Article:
Medical tourism saves you thousands, but do your research


The rapid growth of medical tourism has allowed Britons to save thousands of pounds on medical procedures. By travelling abroad for medical treatment, be it cosmetic surgery, dentistry or elective surgery, British medical tourists are making great savings, avoiding long waiting lists and enjoying a great holiday to boot.

By choosing to have dentistry in Croatia, Brits can save more than £1,000 as the cost for dental implants in Croatia start at £550 each. Cosmetic surgery, such as a facelift in Belgium, including flights and accommodation costs just £3,000, which is £4,000 cheaper than the cost of the same surgery in the UK.

Travelling further afield, a heart bypass operation in India, with all flights and accommodation included, costs £5,000, a staggering £10,000 saving on the UK price.

With the financial savings in choosing to have medical treatment abroad being so obvious, combined with the fear of contracting a hospital superbug such as MRSA in the UK, and the frustration experienced by being stuck on an NHS waiting list, it is little wonder that so many people are opting down the medical tourism path... and it is no surprise that the British Medical Association, keen to keep the British market strong, has urged caution. But there are elements of medical tourism that people need to research when choosing to have treatment overseas.

Medical Travel Insurance

Finding medical travel insurance can be quite difficult. Some insurance companies will provide cover for minor procedures such as rhinoplasty (nose job) within Europe. Some of the larger insurers may agree to cover the “travel” side of the insurance but not the “medical” part. Medical travel insurance is not essential and there are ways that people can reduce risks.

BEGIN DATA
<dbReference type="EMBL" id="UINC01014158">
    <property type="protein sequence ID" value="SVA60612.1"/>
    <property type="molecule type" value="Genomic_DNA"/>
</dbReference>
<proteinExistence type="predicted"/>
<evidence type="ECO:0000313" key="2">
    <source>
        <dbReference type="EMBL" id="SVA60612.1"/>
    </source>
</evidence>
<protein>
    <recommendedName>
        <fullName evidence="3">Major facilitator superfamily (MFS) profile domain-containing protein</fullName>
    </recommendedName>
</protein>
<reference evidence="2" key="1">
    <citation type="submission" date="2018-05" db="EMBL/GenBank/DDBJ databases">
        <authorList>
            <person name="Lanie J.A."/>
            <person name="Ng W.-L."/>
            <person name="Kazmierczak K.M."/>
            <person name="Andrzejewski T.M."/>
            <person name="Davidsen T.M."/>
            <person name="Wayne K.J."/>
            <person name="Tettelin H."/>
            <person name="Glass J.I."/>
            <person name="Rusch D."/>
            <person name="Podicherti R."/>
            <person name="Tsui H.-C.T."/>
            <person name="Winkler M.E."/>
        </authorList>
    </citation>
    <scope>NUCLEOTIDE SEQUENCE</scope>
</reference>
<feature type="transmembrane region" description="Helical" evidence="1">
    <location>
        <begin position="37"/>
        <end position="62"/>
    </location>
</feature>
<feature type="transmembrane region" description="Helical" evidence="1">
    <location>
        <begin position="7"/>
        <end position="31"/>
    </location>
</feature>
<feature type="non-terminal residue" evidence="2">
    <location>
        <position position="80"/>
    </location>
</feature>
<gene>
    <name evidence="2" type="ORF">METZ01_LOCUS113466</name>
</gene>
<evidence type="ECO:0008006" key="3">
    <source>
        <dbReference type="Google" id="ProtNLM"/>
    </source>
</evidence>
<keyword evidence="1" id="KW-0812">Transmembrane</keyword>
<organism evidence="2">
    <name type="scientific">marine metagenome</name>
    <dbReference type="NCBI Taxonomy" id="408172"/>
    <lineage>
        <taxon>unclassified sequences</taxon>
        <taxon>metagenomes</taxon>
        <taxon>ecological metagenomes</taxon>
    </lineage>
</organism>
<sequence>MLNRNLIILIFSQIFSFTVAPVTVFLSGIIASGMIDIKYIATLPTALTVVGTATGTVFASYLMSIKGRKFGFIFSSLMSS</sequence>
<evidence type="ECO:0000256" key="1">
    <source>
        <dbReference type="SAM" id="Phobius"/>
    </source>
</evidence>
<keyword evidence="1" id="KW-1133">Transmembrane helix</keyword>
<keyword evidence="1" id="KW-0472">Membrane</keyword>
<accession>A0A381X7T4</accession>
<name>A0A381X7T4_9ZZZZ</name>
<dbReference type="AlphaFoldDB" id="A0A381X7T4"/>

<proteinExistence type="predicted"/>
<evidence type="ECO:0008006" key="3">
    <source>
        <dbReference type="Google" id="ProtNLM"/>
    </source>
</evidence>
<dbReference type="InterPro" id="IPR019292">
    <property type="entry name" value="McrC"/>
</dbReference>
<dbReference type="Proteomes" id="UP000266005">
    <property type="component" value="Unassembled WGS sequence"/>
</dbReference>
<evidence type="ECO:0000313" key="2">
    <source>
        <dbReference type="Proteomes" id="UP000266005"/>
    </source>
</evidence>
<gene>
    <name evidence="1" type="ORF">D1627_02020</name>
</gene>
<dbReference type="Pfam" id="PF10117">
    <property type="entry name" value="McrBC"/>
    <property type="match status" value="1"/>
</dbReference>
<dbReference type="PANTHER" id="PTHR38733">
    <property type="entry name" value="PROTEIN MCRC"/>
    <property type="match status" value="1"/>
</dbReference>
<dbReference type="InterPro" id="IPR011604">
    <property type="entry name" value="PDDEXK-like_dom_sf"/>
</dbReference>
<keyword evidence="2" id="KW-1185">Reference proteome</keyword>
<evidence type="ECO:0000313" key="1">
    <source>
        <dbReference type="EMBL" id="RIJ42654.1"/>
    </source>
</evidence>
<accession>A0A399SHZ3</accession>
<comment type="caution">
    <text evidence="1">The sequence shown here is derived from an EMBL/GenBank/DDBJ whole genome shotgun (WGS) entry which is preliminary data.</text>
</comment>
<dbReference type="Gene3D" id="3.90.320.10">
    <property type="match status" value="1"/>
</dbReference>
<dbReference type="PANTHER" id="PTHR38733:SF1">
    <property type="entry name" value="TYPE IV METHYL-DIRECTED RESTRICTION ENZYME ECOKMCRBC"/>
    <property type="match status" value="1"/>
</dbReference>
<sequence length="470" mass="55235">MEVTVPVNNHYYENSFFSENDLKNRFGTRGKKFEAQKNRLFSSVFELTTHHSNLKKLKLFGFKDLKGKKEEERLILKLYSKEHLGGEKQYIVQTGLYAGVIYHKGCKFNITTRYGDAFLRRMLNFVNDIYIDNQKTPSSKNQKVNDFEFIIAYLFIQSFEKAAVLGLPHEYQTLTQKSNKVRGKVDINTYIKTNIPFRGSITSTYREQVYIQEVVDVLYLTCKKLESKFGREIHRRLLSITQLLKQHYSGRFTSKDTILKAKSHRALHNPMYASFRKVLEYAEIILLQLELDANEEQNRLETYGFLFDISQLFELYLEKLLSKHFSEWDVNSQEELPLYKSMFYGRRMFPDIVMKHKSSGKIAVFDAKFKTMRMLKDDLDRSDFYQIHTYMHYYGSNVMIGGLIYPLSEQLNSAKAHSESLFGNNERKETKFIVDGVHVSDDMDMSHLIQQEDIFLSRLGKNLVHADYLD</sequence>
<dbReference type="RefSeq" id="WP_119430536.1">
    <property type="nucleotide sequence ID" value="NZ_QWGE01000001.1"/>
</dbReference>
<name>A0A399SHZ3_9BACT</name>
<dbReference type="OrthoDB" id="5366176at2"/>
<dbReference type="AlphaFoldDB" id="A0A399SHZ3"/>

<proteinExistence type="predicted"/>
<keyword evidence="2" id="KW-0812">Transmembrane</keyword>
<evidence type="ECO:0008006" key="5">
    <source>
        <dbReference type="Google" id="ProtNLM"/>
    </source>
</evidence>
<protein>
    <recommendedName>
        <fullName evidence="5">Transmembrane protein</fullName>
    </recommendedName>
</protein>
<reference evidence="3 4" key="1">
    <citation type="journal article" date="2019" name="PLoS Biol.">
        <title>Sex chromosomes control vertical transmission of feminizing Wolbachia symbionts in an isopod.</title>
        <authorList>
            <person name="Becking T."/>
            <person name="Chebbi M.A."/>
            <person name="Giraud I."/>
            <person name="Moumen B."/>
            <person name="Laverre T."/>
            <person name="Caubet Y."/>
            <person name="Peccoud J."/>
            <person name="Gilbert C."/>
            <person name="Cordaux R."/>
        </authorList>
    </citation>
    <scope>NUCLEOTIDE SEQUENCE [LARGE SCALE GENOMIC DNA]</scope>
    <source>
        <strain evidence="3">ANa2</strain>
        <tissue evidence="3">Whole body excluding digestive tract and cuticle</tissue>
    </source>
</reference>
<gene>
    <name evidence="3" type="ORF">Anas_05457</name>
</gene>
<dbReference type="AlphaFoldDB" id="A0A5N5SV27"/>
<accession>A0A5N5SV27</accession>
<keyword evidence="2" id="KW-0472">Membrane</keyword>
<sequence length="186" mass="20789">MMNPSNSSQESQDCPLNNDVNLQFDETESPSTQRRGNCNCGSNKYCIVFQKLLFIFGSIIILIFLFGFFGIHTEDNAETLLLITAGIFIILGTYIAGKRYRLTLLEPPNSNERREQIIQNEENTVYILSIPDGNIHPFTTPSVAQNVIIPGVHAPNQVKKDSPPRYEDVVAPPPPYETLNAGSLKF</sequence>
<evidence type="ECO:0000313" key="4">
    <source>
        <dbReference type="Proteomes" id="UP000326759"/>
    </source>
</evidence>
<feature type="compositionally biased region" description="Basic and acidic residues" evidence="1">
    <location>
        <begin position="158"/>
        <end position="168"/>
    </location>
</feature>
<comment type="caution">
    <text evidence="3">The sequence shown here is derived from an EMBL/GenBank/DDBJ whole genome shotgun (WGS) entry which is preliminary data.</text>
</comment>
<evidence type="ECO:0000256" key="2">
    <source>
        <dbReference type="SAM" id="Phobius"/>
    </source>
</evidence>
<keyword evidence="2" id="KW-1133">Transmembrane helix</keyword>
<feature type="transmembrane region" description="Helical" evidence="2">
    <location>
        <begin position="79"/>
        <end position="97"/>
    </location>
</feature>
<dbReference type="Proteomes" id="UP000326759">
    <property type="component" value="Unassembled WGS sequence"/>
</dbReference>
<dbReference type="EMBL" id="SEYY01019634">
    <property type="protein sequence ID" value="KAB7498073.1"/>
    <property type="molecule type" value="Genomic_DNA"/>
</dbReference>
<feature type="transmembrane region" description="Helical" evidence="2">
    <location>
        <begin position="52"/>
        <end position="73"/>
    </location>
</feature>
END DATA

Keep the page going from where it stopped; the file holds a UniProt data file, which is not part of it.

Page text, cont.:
Keith Pollard, of Treatment Abroad, explained: “People should conduct research. Medical tourists need to check the credentials of the surgeon or dentist and make sure they are registered with their country’s General Medical Council equivalent.”

Facelift in Prague

A recent medical tourism investigation conduct by The Times revealed that it is possible to conduct your own research, get clued up and save thousands of pounds on treatment. It highlighted the case of Bedford man Anthony Elflain who, after seeing photos of himself at his civil partnership ceremony, decided to have a facelift, necklift and eyelid surgery.

He conducted research using and discovered that the UK price for these procedures ranged from £9,000 to £13,400, much higher than the Prague equivalent price of £4,400, which included flights, accommodation and surgery. He researched cosmetic surgery clinics in Prague and checked their credentials with the Czech Medical Chamber.

In August, Mr Elflain travelled to the Beauty in Prague Clinic for his surgery. He purchased standard travel insurance with the knowledge that if the operation went wrong, his insurance would not pay out.

“The surgery was a complete success," he said "My GP was happy with the results and there have been no complications. I would definitely recommend it.”

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